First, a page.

Delhi by heart, In An Antique Land

Another review on my book “Delhi By Heart” appeared in Outlook Magazine India.

By Venky Vembu

In his novel The Shadow Lines, Amitav Ghosh writes of the imagined cartographic lines that divide people in the Indian subcontinent and cleave their souls. Many of these “shadow lines” are etched in bitter, hand-me-down memories and imaginations, and for that […]

March 28th, 2014|books, Delhi By Heart, South Asian Literature, Travel|0 Comments

Writing from the Heart

What a Lovely Review on my book “Delhi by Heart” published  in South Asia Magazine!

By Tariq Bashir

Delhi by Heart is a passionate rendition of a great city’s story steeped in history and rich traditions of religion, literature, music and cuisine. By all standards it figures as an excellent first book by Raza Rumi who seems […]

Walk with a Dehlvi

Another review of my book, Delhi by heart, over at the Indian Express

One thing that can be said about Pakistani journalist Raza Rumi with a great amount of certainty is that he is a traveller. In recent years, he has travelled a lot between Lahore and Delhi, and, while in Delhi, between different parts of the city and Nizamuddin East. Many of these visits were to the Dargah Nizam-ud-Din Auliya located across the road from the house of his host.

Rumi calls this book Delhi by Heart and from the first page, you can make out that a large space in his heart is occupied by Dilli. The Delhis of the past and the present are as enmeshed in the book as they are in reality and that is its strength.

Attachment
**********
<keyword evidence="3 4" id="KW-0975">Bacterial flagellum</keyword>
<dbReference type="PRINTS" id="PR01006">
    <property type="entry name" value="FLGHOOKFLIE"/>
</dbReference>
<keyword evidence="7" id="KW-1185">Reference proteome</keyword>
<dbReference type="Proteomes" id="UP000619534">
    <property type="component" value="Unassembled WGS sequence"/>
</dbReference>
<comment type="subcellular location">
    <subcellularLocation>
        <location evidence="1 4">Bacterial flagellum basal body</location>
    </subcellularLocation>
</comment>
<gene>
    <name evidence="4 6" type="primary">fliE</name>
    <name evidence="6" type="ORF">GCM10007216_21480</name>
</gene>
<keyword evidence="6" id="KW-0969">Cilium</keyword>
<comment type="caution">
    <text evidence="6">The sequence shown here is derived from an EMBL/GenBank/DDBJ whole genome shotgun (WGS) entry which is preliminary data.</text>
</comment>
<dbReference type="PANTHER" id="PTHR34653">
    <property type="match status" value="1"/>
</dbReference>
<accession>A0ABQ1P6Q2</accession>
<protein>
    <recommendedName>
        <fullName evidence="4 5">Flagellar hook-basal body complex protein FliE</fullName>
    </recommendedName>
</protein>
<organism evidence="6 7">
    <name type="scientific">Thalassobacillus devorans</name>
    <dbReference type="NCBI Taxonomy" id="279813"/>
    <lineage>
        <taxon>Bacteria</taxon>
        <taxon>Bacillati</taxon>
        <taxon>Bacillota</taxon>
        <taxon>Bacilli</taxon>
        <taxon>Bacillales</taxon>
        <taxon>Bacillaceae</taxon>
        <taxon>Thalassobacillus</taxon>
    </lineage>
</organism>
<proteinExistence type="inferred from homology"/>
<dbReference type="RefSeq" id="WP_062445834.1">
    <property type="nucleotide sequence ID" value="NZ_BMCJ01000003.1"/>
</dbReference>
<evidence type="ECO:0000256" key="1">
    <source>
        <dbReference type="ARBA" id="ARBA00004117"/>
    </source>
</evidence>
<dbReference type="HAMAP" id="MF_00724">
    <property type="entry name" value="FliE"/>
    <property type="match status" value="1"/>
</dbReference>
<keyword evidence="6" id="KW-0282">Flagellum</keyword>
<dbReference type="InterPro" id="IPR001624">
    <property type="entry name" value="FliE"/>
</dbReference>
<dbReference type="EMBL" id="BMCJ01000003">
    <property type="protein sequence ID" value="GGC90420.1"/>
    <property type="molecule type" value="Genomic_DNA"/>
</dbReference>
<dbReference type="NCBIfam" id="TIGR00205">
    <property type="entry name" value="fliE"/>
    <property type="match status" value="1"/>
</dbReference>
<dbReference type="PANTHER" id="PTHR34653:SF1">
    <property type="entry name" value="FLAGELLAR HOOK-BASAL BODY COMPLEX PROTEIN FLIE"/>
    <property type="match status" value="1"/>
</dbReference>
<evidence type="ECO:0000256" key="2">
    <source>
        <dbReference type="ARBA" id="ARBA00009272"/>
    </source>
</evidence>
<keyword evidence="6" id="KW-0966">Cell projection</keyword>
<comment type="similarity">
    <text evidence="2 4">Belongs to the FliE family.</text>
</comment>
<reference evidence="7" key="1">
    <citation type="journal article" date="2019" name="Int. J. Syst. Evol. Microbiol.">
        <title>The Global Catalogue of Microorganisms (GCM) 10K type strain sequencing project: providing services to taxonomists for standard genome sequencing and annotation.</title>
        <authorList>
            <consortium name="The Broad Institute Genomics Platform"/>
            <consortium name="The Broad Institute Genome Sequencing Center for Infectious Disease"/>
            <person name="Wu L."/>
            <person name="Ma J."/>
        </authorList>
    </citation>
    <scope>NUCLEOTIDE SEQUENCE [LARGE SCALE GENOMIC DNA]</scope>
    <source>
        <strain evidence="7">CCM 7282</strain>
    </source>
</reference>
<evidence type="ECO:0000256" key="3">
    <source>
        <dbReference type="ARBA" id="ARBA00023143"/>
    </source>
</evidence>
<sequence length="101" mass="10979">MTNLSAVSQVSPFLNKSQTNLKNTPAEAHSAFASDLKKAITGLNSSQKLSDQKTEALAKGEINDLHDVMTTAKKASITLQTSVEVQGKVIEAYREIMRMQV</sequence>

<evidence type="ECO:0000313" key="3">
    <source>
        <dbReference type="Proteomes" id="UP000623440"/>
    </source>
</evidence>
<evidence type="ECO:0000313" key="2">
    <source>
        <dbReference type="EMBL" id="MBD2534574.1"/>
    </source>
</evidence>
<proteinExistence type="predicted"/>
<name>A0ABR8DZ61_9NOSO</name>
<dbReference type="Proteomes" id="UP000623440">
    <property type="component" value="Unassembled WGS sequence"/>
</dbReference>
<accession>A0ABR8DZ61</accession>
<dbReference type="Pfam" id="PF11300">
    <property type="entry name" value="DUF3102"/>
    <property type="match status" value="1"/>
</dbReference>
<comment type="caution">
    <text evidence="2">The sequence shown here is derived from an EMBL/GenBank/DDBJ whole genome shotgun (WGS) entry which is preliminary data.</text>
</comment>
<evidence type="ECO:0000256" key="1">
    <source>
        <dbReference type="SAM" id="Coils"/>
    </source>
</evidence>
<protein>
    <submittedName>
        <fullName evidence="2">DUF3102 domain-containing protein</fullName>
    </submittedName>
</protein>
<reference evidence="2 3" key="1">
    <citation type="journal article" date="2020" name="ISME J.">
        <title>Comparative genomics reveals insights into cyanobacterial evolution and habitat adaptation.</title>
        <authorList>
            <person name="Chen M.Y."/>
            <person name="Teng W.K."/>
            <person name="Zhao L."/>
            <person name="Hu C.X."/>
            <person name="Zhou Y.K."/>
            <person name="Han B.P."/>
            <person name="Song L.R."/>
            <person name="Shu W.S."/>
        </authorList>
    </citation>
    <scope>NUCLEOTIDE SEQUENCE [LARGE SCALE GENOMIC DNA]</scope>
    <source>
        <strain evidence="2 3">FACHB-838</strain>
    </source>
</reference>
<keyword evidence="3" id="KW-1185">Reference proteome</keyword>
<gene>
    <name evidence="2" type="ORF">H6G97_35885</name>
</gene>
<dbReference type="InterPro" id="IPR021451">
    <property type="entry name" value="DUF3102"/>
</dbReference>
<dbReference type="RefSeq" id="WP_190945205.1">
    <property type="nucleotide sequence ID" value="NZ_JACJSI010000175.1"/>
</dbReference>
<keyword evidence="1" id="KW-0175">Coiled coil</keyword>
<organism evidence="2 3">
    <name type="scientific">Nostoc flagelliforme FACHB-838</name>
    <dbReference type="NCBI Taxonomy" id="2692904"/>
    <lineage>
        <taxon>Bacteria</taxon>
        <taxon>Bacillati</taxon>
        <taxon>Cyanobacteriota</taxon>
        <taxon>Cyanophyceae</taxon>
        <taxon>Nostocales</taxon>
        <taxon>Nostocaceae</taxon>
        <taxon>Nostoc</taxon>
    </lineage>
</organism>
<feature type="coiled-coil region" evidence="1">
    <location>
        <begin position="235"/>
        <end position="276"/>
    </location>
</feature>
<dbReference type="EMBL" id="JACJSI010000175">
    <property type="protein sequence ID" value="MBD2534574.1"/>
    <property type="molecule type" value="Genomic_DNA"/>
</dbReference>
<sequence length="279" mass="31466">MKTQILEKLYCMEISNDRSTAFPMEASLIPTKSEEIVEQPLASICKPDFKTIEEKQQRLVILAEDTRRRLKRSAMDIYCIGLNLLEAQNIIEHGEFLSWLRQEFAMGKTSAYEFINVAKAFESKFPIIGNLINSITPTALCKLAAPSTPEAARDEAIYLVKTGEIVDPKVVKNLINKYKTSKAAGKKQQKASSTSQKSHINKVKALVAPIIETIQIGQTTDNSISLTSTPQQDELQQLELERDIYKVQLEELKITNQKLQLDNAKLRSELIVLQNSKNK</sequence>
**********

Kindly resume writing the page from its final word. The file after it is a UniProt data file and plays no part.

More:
By his own admission, he has not planned the book. It follows its own logic, one thought leading to another, crossing man-made boundaries, sweeping across centuries and, suddenly, discovering a nugget of commonality, a strand of continuity, a shared shard of reality—and he shares that excitement with the reader.

Rumi finds common strands between Lahore and Delhi and Amritsar, he finds also that the image of the “other” that he carries is reciprocated on this side as well. He finds similar fanatics on both sides, the RSS here and the Jamaat-e-Islami and others of their ilk there. And yet, it is the commonalities of love, heritage, architecture and music that he foregrounds.


August 1st, 2013|books, India, South Asian Literature, Travel|4 Comments

Book review: Delhi of the past and the present

Here is a lovely review of my book, written by the esteemed Intizar Husain


Raza Rumi tells us that he aspired to be an author. His visits to Delhi offered him this opportunity and he availed it. In his exuberance, Rumi started writing without planning beforehand, knowing not how his narrative will end. The narrative, however, came to an end by itself. When published under the title Delhi by Heart, we had a precious book authored by Rumi.

Delhi by Heart is a scholarly work but written in an unscholarly manner. Instead of posing as a scholar or researcher, Rumi likes to be seen as a stranger in a city hitherto unknown to him, a city enjoying the reputation of being the city of cities. Wonderstruck, Rumi wanders in the city, from posh areas of New Delhi to the narrow and dingy lanes of old Delhi. Walking about aimlessly, he enters a lane with shops on both sides selling roses and soon finds himself entering the dargah of Hazrat Nizamuddin Auliya. To his amazement, Rumi is suddenly in a different city, traditionally known as Bais Khawaja ki Chaukhat, the threshold of 22 Sufis. Rumi feels that he is moving in a vast world which carries a touch of the divine, where the past and the present merge into each other and the Hindu-Muslim divide loses its edge.